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Kremlin spokesman claims US officials apologized to Putin before Panama Papers publication

April 08, 12:56 UTC+3 MOSCOW
According to the Kremlin spokesman, the activity of Russian cellist Sergey Roldugin, whose name emerged in the massive data leak known as the Panama Papers, is his private affair
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Kremlin spokesman Dmitry Peskov

Kremlin spokesman Dmitry Peskov

© Mikhail Metzel/TASS

MOSCOW, April 8. /TASS/. American officials brought their apologies to Russian President Vladimir Putin before the publication of the so-called Panama Papers, Kremlin spokesman Dmitry Peskov told reporters on Friday.

"This was earlier, before the Panama Papers," Peskov said, giving no more details. "As the president did not name those who did this I have no right to do this," he added.

Speaking at the media forum of the All-Russia People's Front in St. Petersburg on Thursday, Putin said Western officials sometimes allow themselves to be rude in public. "We’ve already heard apologies for that from some administration officials. Not because they feel ashamed, but because they are cleverer than those who had done that," he said.

The Russian leader said when the officials from the US Department of State or the US administration say some rude things that means that they expose themselves as interested persons which is bad for the United States from the standpoint of achieving the final goal. "And this is very good for us, because we know well who ordered the music," Putin said.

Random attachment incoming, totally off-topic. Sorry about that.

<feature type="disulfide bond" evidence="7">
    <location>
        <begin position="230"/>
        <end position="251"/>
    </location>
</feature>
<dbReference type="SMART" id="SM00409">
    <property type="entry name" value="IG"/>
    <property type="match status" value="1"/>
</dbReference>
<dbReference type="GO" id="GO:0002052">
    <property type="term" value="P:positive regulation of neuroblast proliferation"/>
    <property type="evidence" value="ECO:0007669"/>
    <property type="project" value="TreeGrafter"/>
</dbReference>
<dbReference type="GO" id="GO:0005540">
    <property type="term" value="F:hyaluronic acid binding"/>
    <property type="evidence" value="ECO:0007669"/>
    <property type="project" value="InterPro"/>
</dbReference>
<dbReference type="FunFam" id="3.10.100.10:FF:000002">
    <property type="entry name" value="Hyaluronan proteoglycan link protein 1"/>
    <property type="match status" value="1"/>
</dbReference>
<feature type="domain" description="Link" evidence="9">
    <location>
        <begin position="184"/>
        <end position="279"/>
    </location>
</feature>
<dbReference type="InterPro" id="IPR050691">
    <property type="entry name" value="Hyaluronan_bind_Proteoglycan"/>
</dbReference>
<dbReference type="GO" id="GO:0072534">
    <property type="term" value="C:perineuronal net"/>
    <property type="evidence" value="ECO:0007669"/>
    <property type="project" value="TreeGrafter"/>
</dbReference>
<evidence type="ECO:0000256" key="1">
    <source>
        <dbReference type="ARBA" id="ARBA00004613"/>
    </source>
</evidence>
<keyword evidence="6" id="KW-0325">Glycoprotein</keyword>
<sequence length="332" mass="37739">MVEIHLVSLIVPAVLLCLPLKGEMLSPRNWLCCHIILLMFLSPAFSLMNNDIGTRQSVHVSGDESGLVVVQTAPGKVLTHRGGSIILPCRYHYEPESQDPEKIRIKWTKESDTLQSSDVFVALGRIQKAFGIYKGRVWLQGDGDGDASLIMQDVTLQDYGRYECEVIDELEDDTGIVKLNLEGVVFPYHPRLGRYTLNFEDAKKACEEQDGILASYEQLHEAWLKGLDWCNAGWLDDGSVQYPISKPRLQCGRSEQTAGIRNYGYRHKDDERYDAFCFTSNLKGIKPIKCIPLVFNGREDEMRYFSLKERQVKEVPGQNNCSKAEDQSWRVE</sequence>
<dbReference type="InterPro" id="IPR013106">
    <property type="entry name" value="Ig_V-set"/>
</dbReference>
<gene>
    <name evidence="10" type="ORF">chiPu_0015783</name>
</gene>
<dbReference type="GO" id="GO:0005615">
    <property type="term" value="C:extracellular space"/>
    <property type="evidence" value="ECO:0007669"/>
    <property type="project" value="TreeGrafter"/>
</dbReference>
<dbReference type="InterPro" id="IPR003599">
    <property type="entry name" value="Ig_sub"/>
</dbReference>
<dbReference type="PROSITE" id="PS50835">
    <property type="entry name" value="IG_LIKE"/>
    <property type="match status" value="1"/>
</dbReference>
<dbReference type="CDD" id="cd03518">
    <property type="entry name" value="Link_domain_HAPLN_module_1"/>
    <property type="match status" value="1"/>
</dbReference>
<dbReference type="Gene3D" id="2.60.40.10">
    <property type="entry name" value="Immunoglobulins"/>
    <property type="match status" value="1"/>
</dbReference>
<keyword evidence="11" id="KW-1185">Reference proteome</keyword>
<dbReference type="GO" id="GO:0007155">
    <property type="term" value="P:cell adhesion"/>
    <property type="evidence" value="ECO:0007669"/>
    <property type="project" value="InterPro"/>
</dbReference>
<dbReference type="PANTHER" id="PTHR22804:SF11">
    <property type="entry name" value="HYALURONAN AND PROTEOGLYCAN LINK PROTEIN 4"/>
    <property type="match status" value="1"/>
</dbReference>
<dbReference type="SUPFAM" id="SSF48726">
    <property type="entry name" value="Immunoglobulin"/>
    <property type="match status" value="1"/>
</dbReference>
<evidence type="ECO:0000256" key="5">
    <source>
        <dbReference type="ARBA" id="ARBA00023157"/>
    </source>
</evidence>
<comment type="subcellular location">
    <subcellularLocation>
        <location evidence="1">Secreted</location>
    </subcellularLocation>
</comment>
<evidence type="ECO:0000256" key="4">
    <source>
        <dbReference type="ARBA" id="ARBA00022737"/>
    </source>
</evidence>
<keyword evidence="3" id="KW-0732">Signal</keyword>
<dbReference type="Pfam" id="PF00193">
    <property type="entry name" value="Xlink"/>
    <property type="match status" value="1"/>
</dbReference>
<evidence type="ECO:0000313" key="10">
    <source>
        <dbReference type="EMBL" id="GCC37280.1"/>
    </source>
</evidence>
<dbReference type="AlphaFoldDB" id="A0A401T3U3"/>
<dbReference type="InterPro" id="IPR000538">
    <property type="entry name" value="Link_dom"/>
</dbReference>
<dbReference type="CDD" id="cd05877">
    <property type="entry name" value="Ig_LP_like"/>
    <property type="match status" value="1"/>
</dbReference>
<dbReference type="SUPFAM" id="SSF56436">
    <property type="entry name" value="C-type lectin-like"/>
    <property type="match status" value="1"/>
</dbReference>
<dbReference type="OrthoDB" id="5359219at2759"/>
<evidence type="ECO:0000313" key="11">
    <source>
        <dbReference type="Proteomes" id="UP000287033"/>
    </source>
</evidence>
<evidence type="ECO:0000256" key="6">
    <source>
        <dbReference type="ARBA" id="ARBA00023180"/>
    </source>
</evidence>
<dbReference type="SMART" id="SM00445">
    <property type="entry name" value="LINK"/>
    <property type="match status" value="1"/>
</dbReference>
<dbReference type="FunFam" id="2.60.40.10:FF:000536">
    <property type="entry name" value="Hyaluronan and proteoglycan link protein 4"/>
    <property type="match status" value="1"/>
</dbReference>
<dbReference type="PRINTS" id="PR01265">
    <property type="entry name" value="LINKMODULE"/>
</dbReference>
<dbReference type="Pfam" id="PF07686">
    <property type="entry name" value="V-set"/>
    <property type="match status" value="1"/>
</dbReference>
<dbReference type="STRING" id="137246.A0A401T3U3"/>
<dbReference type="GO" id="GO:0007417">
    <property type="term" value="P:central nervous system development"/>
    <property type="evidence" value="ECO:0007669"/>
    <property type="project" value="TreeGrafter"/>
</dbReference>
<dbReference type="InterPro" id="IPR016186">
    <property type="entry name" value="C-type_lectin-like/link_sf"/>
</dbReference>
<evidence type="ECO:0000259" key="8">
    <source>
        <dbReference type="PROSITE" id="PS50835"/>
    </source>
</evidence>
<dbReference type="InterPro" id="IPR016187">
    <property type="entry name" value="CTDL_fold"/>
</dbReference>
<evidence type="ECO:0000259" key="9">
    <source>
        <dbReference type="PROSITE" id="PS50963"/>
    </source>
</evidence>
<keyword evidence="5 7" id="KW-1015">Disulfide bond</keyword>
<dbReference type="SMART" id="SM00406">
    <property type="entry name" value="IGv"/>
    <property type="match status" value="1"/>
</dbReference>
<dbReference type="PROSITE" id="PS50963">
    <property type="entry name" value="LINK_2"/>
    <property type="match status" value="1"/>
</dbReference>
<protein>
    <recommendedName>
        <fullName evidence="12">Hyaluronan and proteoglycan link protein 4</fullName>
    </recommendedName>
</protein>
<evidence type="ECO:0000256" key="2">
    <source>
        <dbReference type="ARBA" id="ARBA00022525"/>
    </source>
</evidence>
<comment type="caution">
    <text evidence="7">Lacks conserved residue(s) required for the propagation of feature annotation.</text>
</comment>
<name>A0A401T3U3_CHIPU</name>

Activity of Russian musician named in Panama Papers is ‘private affair’

Peskov also said the activity of Russian cellist Sergey Roldugin, whose name emerged in the massive data leak known as the Panama Papers, is his private affair that is not against the law.

"This is an absolutely private issue that concerns only Roldugin. That’s until this is in line with our laws," Peskov told reporters. "There was no and is no information that this contradicts the current Russian laws. We should judge from this."

Cellist Roldugin, who featured in the recent Panama Papers revelations as a close friend of the Russian president, was accused of being involved in secret offshore schemes.

Speaking at the media forum of the All-Russia People's Front in St. Petersburg on Thursday, Putin said he was proud of friendship with the musician. "Nearly all the money he earned he has spent on buying musical instruments abroad and he brought them to Russia," Putin said, adding that all of the instruments were "expensive things."

The president recalled that Roldugin was one of the best musicians in Russia. He had held a seat on the panel of judges at the Tchaikovsky International Musical contest. And he had started his career in St. Petersburg as the rector of the St. Petersburg Conservatory. Roldugin is a minority shareholder in one of Russian companies and makes some money there," Putin said, adding that surely the musician did not make "billions of dollars."

The Washington-based International Consortium of Investigative Journalists (ICIJ) published last Sunday extracts from 11.5 million documents with data on offshore accounts of some incumbent and former world leaders. The report dubbed the Panama Papers is based on information leaks from the Panama-based law firm Mossack Fonseca, which provides assistance in registering companies in offshore zones. Authors of the investigation claim that these operations could be tied to associates of Russian President Vladimir Putin, but the Russian leader’s name is not actually mentioned in the files.

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